The reason we have a healthcare system is to provide care, no to provide insurance coverage. Insurance is touted as the key to getting care but this another false (bogus) narrative.

While uninsured people do get care, insured people often do not! In fact, people with government insurance such as Medicaid and Tricare die while waiting in line for care. According to an internal VA audit, "47,000 veterans may have died" waiting for medical care.

Second fundamental flaw: the government has only one way to control costs: medical rationing. It reduces reimbursement schedules to providers, limits payments to institutions, and denies authorization for expensive treatments. As a result, wait times to see a family physician are now more than four months, almost half of U.S. physicians cannot afford to accept new Medicaid patients, and "47,000 veterans may have died waiting for care."

Death-by-queueing means that technically possible, life-saving care was not provided in time to prevent death. The patient with a treatable condition dies while waiting in line, what the British call a queue.

Clearly, being insured does not lead to timely, and sometimes any, medical care.

Other countries have the answer
We are spending more than we can afford on healthcare both as a nation and as individuals. In 1960, the U.S. spent 5 percent of GDP on its healthcare system. Last year, it was more than triple, 18 percent. In 2018, the average American family spent $28,166 on healthcare, making it the most expensive item on family budgets, more than the mortgage.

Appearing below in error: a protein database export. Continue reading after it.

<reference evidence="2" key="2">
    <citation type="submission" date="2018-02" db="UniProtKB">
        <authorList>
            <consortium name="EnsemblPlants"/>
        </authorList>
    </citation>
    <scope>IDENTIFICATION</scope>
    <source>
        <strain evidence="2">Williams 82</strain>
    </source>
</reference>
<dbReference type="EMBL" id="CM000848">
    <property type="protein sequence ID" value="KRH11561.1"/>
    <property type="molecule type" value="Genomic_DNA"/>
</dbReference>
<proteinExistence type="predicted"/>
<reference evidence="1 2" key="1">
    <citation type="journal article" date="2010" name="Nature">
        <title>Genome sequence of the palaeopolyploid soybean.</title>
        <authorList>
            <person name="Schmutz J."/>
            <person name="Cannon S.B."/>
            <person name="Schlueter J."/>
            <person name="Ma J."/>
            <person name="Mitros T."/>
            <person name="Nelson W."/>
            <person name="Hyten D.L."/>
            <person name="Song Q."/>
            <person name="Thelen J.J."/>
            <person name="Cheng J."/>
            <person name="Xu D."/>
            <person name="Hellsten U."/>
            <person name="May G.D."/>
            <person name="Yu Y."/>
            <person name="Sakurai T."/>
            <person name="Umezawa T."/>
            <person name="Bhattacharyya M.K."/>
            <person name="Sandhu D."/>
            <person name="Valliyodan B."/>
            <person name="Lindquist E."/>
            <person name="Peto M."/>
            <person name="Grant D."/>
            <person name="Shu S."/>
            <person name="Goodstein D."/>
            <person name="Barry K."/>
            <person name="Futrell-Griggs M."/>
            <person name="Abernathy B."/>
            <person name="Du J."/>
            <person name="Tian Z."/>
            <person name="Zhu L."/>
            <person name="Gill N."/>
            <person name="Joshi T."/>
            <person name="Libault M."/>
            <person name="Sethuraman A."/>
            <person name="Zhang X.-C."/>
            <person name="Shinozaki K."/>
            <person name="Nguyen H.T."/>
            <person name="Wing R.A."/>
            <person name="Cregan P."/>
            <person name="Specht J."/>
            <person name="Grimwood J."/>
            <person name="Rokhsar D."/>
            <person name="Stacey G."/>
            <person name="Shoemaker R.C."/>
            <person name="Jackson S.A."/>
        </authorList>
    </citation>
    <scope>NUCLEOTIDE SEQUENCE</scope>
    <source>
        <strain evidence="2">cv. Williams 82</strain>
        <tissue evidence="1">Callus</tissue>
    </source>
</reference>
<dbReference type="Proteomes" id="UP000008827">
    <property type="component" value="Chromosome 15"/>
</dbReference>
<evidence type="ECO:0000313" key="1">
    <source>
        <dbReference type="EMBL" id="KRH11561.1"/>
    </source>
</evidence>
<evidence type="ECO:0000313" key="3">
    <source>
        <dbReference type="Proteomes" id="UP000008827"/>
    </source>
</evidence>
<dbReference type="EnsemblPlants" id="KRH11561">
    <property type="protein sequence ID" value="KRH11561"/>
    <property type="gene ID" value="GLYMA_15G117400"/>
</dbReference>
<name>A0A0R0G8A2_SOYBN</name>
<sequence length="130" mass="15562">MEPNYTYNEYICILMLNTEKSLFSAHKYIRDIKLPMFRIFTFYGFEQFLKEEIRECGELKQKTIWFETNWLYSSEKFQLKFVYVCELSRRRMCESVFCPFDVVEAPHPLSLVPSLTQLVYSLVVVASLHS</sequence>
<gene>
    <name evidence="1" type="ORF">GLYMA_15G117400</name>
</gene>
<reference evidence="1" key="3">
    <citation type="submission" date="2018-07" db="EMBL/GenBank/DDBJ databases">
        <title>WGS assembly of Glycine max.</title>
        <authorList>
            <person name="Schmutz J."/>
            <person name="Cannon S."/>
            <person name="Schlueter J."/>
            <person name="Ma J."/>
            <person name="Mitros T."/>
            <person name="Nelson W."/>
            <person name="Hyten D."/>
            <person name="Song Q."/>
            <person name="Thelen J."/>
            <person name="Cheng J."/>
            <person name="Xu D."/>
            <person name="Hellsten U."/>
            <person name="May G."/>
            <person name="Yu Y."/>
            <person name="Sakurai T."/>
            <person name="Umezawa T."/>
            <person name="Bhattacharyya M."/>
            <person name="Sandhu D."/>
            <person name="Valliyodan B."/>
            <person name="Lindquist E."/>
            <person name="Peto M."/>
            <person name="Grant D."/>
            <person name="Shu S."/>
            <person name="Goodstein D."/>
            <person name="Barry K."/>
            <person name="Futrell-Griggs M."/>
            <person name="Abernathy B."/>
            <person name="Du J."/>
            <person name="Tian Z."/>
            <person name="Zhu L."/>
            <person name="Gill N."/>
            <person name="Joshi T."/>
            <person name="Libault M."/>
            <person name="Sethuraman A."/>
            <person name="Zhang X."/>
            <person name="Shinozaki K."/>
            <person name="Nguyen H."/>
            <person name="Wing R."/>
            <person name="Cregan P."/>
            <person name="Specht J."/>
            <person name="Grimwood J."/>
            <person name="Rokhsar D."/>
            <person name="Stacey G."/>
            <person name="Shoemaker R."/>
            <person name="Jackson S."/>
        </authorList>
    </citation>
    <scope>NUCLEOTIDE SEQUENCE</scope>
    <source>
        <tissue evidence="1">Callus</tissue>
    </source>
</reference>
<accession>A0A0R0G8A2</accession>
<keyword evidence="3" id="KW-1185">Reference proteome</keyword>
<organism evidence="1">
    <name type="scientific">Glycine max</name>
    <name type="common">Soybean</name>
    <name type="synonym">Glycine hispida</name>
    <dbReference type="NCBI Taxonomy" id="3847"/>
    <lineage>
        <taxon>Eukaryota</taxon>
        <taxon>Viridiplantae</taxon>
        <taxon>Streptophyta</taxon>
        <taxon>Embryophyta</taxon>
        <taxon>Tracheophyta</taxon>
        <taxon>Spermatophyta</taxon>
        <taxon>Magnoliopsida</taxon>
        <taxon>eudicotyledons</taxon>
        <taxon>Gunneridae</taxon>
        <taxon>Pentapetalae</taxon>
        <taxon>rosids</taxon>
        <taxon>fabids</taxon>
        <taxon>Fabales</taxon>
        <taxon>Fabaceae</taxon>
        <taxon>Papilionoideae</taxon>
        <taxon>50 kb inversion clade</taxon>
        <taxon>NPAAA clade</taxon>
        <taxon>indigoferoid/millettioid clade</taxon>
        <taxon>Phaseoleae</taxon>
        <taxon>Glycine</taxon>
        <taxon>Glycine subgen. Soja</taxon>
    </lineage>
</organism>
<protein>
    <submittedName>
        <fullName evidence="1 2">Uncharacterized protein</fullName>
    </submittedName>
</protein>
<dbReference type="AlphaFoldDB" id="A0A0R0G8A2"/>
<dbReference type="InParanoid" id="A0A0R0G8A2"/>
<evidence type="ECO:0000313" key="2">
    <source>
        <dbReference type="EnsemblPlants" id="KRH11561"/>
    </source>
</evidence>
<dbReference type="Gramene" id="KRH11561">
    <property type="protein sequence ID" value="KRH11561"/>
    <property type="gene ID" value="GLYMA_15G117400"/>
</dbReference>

Other countries typically spend half or less of what the U.S. spends. How do they do they? Simple, they use medical rationing both direct and indirect. Direct rationing means the government says only a certain number of patients can get the care they need. For the others, well, too bad. Indirect rationing refers to limiting the money for facilities and personnel. The effect is the death by queueing mentioned previously. The phrase came from Great Britain's single payer system and that is why the word queue is used rather than a line.

There are only two ways to cut costs in healthcare (or anything else): central economic control, which means government rationing; or decentralized control, meaning the free market and billions of decisions by consumers and sellers that drive down prices and elevate availability.